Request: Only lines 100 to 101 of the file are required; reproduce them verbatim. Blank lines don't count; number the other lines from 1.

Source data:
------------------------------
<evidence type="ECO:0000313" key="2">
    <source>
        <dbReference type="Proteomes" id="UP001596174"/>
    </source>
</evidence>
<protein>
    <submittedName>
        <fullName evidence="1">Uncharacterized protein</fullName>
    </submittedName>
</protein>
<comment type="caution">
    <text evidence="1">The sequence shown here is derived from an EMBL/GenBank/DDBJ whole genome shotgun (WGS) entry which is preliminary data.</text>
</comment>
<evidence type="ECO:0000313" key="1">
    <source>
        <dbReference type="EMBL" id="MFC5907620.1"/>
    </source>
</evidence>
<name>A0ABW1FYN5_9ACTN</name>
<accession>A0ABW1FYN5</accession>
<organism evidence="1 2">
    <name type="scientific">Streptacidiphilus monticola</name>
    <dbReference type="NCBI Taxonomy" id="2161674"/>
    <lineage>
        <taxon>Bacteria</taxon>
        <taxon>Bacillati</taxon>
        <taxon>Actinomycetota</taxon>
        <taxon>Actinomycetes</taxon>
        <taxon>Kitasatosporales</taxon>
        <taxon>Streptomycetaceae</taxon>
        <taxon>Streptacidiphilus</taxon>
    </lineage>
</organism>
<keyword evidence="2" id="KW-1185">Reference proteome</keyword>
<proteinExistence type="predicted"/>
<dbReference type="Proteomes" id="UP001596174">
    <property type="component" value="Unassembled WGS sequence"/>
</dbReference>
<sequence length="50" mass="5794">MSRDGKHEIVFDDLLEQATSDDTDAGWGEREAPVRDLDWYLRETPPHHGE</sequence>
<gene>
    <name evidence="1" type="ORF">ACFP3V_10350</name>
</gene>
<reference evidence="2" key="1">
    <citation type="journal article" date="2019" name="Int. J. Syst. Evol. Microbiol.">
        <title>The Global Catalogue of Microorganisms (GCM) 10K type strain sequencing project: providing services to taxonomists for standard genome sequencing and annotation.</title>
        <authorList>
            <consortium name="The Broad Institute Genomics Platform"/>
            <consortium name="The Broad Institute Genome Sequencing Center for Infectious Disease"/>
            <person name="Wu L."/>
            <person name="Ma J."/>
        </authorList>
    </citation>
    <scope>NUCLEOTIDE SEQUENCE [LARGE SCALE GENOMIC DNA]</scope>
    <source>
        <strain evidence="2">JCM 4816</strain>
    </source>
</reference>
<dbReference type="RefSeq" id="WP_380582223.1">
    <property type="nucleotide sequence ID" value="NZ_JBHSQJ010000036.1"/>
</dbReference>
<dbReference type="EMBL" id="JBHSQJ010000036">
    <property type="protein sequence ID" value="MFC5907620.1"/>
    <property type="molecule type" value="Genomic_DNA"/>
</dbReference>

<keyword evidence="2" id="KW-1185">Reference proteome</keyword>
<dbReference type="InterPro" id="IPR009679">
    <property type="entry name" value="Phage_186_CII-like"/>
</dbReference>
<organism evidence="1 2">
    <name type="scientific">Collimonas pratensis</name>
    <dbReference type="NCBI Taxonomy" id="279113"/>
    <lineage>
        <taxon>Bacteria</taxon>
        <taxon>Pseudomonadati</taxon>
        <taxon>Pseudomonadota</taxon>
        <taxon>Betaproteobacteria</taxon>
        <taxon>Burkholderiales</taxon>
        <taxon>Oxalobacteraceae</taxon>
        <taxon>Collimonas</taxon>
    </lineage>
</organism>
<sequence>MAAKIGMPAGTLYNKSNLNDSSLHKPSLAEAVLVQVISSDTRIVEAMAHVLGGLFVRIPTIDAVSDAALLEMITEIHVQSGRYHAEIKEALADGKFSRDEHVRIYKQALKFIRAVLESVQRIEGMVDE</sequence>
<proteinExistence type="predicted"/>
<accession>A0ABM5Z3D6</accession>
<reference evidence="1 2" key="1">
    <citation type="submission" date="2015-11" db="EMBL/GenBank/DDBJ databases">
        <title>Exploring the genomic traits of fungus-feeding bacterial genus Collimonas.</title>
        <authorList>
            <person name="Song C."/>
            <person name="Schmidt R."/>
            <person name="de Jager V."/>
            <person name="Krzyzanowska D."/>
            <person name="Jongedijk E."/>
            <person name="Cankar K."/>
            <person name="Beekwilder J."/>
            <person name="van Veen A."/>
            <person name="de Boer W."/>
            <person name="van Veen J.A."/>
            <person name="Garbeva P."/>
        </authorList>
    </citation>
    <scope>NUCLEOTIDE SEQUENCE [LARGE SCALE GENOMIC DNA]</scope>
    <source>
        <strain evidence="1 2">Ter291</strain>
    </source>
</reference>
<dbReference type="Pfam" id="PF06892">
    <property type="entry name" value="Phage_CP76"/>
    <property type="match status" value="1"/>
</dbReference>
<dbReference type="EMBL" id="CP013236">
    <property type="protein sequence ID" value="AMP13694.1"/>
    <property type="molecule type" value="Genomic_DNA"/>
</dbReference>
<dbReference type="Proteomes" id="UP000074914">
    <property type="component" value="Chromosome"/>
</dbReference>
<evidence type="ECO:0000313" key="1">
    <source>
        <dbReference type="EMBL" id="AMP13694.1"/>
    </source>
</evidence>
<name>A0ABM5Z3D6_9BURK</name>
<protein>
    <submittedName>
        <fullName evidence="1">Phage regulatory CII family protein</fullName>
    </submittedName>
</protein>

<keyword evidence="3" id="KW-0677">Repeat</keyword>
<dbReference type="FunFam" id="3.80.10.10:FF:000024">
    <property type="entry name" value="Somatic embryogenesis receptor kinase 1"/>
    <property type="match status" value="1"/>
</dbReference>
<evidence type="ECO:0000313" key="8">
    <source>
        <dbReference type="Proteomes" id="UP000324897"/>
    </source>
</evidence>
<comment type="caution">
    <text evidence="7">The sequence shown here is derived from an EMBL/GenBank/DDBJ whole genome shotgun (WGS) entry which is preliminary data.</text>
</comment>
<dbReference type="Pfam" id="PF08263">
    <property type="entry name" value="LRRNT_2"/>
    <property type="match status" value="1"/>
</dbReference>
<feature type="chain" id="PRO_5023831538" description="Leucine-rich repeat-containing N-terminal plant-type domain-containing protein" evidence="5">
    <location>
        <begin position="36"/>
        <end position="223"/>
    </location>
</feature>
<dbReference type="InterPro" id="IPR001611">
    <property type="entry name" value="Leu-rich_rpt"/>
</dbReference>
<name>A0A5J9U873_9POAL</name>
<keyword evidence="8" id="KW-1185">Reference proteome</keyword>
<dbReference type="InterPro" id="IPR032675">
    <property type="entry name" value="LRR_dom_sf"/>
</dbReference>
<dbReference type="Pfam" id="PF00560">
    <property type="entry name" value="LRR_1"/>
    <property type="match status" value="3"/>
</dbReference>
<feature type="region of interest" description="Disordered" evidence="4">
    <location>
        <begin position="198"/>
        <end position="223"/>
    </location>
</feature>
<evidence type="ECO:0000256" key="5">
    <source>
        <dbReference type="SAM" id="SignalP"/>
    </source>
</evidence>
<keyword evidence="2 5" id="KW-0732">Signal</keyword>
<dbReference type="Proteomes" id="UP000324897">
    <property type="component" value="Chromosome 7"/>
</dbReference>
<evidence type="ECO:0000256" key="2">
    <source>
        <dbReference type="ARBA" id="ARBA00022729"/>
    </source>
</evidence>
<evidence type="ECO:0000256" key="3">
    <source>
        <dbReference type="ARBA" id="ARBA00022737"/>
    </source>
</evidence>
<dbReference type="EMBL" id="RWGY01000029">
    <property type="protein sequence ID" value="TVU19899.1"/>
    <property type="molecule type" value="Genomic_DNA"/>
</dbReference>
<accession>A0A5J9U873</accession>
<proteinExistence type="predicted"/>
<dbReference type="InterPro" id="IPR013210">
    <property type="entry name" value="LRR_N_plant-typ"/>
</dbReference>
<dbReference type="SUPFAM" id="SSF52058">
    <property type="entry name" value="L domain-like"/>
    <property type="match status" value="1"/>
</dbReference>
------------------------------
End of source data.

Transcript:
        </authorList>
    </citation>